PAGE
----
3 Key Steps to Developing a Web Series

By Michael Lee · April 18, 2019

With the growing success of the web series platform, what are helpful starting points that screenwriters can use while developing a web series?

Welcome to our ongoing Learning from the Masters and Industry Insiders series where we seek out and feature excellent videos, interviews, and discussions of the art, craft, and business of screenwriting and pull the best words of wisdom, writing tips, and screenwriting advice.

Here we feature a Film Courage video interview with industry insider Kathie Fong Yoneda as she discusses key steps that screenwriters can take when developing a web series.

The lines between a web series and television series have been blurred in the last decade, with streaming sites such as Netflix, Amazon, and Hulu producing even more shows than television networks. And the platforms have now melded with television in the form of streaming device apps that allow the audience to view the content through their television, as opposed to computers, laptops, smartphones, and other devices.

However, indie web series are still on the rise. Anyone can create a web series of their own, whether they want them to be self-produced or used as a selling device for possible pickup by a major streaming channel or television network.

Here are key steps to developing a web series.

1. Develop a Relatable Character

“He or she has to be involved with something that is relatable.”

Audiences are attracted to characters that touch upon relatable character traits, conflicts, and emotions. Yoneda refers to a web series called Pairings that tells the story of a talented chef that has no luck with women. On the one hand, he’s very good at something. On the other hand, he has no experience with women. People can relate to being good at one thing and miserable at another. Especially in the ways of love.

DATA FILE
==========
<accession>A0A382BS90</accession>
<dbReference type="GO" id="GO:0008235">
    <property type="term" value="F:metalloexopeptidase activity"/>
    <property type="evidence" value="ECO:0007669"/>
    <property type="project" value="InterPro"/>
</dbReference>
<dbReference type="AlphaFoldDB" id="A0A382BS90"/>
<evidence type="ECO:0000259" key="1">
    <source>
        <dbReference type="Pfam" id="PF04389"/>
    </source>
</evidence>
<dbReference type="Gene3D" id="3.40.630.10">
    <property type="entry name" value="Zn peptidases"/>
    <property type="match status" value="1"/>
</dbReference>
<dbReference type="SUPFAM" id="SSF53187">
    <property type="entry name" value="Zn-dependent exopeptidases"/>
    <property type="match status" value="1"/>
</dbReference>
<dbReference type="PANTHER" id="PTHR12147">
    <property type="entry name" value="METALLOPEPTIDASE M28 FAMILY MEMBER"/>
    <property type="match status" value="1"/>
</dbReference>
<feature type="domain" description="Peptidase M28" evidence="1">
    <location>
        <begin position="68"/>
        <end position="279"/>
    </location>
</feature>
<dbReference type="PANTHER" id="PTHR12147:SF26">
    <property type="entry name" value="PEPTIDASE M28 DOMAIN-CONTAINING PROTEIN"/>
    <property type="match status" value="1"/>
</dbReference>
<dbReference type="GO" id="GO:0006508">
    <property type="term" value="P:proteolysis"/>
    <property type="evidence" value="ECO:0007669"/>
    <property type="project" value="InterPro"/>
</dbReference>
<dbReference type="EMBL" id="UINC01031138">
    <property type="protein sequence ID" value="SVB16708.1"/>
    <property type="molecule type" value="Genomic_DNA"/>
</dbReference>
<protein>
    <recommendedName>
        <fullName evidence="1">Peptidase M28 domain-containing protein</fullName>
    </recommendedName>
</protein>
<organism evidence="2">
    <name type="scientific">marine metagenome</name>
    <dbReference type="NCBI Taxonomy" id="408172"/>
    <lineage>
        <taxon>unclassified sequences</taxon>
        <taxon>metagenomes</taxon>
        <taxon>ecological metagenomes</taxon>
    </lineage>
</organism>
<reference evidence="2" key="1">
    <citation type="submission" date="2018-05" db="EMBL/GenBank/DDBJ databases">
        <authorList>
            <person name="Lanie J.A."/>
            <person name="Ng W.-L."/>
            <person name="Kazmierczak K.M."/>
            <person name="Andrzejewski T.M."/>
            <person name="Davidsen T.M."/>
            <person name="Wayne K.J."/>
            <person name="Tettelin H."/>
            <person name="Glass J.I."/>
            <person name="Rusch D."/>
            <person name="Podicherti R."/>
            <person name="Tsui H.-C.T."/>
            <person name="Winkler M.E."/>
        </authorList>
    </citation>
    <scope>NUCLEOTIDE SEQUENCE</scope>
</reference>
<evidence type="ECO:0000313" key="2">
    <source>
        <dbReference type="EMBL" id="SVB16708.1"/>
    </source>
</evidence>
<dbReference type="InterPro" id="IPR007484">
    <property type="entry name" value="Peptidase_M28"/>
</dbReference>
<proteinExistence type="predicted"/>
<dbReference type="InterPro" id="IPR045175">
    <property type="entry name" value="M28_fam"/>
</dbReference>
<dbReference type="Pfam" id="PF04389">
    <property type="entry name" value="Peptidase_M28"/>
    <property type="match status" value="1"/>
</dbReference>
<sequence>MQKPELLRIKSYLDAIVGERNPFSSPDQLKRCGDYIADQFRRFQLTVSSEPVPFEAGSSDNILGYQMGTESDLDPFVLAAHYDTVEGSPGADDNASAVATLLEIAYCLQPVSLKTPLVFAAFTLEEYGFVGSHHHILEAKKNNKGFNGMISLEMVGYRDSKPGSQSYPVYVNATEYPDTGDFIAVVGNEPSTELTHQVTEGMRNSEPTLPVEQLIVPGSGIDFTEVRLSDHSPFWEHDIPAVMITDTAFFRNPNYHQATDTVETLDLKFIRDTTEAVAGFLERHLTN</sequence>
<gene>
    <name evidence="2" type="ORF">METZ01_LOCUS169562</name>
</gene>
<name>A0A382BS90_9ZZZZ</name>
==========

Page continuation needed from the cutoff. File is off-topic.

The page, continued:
This is a relatable character.

2. Start with a World You Know

The creator of Pairings was a chef. He developed the web series as a way to tell a story that he was very familiar with. That personal connection only adds to the validity of the series and the character. And the exciting element is that he brilliantly used the series to market his cooking by sharing his own recipes with anyone that subscribed to his web series.

Audiences are attracted to specific worlds. And those worlds can be anything. You can share your story about being a stay-at-home dad, stay-at-home mother, florist, mailperson, fitness trainer, mall cop, or any other unique and original world that audiences may be curious about.

And because you’re familiar with that world, you can better explore the funny anecdotes and interesting idiosyncrasies that make for great episodes.

Building a world is one thing. Knowing a world makes your job as a writer that much easier.

3. Make That World Relatable

You know that creating a relatable character is essential. But how do you accomplish that when you’re dealing with a world (and character) that many in the audience don’t or can’t relate to.

Yoneda points out that the key to accomplishing this is finding those universal elements that everyone can relate with.

A character that is a lesbian may not be a character that is instantly relatable to everyone in the audience. However, we’re all equal and alike, no matter our sexual orientation, the color of our skill, and what “sides of the tracks” we grew up on. We all know what it’s like to be late for work, lose a loved one, have your heart broken, etc.

You can make these characters you create relatable by finding universal themes and exploring them in your episodes. And you achieve uniqueness and originality by showcasing how your seemingly unrelatable world or character reacts to the very triumphs and tribulations that everyone experiences in life.

Watch the whole video here to learn more about Yoneda’s approach to developing a web series.

For all the latest from The Script Lab, be sure to follow us on TwitterFacebook, and Instagram.

And become a member of TSL 360 to enjoy the LARGEST screenwriting education content library, featuring masterclasses, deep-dive interviews, and lectures from Academy Award-winning screenwriters, TV show-runners, producers, literary managers, agents, studio executives, and leading educators – all in one place.